Remember the Bolt-in?

Print Friendly, PDF & Email

One of the more ridiculous things our parents in Washington (i.e., the government) did to try to get us to not drive faster than they thought was “safe” was to require car companies to install speedometers that read no higher than 85 MPH. That way – so their thinking went – we’d not be tempted to drive faster than that and we’d think we were really moving when driving 60, since that was two-thirds of the way to pegged.

Naturally, this egged us on to wind the needle all the way around back to 20 MPH – assuming the car was capable of it.

But this column is not about our parents trying to control our driving in a manner similar to the way abusive parents sometimes try to prevent their young children from learning how to tell time – so that they can trick them into going to bed early. It is about how easy it used to be to end-run our parents’ parenting.

The government’s, that is.

If you had a car that came from the factory with the parent-mandated 85 MPH speedometer and wanted to know how fast you were going – when you were driving faster than 85 MPH – all you had to do was replace the factory 85 MPH speedometer with one from an older model from a car similar to yours that registered higher. It was what was once known as a bolt-in.

Because you could do exactly that.

If the part fit, it would probably work – or could be made to, with a few modifications. There was no programming involved. Each part of a non-electronic car was a part that could be installed in another car – and not even necessarily the same model. So long as it physically fit (or could be made to). That’s why it was once not-uncommon to encounter a V8 Vega.

Chevrolet never factory installed a V8 in the Vega, which was a four cylinder powered economy car as it came from the factory. But people with a need for speed would sometimes put a V8 (any of several) into one because they could and because the result was a ferociously fast Vega.

It was common, once, to upgrade a car’s interior by replacing the factory installed steering wheel with something different. Maybe spoked. Maybe leather wrapped. Maybe made of welded together chain link (this was actually popular). Car parts stores used to display these options that anyone could install on the store wall. We no longer have the option, because our parents decided we ought not to have it. It is dangerous to try to remove an air bag-equipped steering wheel if you don’t know very well what you’re doing – and even if you do, all you can do is replace it with another of the same type because nothing else will work (and even if you could get it to work, it’s illegal to mess with a parent-mandated “safety” device).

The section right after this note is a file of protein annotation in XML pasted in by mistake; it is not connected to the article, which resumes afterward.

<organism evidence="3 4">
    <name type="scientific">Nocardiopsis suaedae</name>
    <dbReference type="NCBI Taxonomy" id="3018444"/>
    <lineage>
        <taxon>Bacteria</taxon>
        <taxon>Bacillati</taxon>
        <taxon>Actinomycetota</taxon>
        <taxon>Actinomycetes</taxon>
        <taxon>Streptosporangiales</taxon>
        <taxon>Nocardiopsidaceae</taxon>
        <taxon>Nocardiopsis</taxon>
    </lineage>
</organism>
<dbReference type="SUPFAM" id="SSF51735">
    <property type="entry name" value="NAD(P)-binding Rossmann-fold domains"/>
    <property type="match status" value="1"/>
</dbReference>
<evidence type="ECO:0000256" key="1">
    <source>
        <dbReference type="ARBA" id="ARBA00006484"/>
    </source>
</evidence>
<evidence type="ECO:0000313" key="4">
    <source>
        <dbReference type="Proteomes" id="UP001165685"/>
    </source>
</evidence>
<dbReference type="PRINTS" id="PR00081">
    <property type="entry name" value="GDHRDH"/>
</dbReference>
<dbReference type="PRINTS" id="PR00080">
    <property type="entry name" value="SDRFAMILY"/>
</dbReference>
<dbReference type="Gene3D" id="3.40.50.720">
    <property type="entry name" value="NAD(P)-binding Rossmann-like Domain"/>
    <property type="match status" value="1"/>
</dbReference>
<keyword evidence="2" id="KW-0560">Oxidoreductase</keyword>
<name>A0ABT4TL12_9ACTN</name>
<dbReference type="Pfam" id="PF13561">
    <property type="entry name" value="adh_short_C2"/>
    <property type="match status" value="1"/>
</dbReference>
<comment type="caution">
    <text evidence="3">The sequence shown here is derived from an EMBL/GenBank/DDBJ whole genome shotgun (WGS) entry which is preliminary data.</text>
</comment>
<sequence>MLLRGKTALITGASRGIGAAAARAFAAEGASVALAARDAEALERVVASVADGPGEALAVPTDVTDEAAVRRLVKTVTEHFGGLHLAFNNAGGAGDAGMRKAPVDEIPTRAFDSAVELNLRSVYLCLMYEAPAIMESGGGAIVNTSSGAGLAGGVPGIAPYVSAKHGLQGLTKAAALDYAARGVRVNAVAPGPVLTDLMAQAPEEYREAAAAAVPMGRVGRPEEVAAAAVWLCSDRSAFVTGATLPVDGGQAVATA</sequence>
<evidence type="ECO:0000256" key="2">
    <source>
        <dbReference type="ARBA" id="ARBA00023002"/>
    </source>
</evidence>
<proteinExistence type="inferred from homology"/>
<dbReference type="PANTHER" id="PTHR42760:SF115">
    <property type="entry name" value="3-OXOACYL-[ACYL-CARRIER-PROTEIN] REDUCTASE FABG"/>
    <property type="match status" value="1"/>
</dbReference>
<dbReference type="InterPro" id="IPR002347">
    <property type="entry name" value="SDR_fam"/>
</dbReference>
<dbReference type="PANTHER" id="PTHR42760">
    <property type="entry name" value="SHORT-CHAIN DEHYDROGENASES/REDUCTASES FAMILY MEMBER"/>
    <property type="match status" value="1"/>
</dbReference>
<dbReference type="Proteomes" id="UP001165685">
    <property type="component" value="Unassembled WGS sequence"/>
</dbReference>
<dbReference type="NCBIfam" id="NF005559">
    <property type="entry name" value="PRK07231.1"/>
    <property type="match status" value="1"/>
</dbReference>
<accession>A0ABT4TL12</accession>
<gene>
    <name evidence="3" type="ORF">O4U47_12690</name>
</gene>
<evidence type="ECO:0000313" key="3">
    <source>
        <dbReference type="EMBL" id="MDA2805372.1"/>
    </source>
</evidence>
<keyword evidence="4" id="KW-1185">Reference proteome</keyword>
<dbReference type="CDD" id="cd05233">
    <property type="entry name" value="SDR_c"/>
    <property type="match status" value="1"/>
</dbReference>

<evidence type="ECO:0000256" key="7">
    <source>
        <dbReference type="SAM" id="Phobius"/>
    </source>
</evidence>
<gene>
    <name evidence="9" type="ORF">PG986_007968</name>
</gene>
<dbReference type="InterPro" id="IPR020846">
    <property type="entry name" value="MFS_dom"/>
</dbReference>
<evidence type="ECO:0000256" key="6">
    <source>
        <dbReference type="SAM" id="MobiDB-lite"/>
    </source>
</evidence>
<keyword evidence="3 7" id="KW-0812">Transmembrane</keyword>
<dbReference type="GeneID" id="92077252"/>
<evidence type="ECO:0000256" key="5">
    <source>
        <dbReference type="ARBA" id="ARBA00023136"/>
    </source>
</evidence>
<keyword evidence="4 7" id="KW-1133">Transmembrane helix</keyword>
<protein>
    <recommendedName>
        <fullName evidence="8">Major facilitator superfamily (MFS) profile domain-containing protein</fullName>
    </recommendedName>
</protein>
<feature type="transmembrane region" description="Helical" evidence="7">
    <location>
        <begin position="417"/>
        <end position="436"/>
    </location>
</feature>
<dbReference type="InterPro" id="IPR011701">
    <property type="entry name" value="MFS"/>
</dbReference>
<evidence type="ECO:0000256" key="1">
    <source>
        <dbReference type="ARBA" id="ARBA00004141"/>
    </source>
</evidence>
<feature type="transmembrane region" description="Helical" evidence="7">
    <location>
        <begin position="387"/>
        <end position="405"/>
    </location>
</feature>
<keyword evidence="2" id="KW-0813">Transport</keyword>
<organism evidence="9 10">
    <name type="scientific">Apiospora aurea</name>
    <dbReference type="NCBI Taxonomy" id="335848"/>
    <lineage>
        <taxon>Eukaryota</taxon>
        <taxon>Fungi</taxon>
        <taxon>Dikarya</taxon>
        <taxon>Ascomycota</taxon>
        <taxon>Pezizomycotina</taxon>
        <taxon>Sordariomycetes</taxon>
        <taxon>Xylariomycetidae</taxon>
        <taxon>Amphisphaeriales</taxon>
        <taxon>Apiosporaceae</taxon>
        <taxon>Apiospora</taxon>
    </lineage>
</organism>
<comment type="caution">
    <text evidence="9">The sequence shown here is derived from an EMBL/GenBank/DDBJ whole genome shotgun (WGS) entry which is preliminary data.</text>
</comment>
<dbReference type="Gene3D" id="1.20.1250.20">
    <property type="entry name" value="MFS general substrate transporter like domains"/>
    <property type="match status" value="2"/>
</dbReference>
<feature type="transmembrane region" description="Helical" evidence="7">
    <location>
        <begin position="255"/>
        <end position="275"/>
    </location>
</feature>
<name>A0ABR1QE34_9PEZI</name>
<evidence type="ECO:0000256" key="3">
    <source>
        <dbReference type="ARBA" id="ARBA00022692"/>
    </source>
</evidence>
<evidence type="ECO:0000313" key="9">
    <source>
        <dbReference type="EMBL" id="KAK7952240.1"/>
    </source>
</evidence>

Forget changing out your electronic, computer-controlled car’s speedometer with one you like better – as was easy to do with a car such as the 1980 Camaro I once owned. It came with the parent-mandated 85 MPH speedometer. It soon had a proper 130 MPH speedometer – from the gauge cluster of a 1978 Camaro picked from a parts car at the salvage yard. A 1978 Camaro was basically the same car as a 1980 Camaro and every other Camaro made between 1970 and 1981. Almost every part from any Camaro made during that period of time would fit any other Camaro made during the same period of time.

Not just the speedometer.

One could (and many did) swap out a two barrel carburetor and intake for a four barrel carburetor and intake (or an earlier-year four barrel that offered better performance because it had fewer parent-mandated restrictive “features” such as less-adjustable idle mixture screws) or a distributor from a newer model that was transistorized (as opposed to having points).

Things like seats were easy – because it was just bolts and tracks. Unbolt the seats that came with your economy or base trim car and bolt in a set of nicer seats from a fancier parts car version of your car.

Today, there is almost nothing that can be changed from the way a car came from the factory – because our parents have decided not to allow it. Not even the seats – which are now also an integrated part of the “safety” system our parents have decided we’ve just got to have. They have air bags of their own built into them and aren’t merely bolted to the floor. They are wired and connected to the computer.

It’s one-size-fits-all and it’s all for our own good.

. . .

If you like what you’ve found here please consider supporting EPautos. 

We depend on you to keep the wheels turning! 

Our donate button is here.

 If you prefer not to use PayPal, our mailing address is:

721 Hummingbird Lane SE
Copper Hill, VA 24079

PS: Get an EPautos magnet or sticker or coaster in return for a $20 or more one-time donation or a $10 or more monthly recurring donation. (Please be sure to tell us you want a magnet or sticker or coaster – and also, provide an address, so we know where to mail the thing!)

If you like items like the Keeeeeeev T shirt pictured below, you can find that and more at the EPautos store!


  1. Actually in some instances you can easily replace the factory steering wheel with an aftermarket wheel. I removed the 100 lb air bag laden factory wheel on my 93 Corvette, with a gorgeous Sparco wheel and NRG adapter hub, and quick release.
    Illegal when I did it as a resident in the totalitarian shit hole NYS. I shortly moved to the free state of Florida where no cop or govt bureaucrat cares, because there is not even a safety inspection.
    I’ll soon be throwing long tubes, a hotter cam, and a tune on it.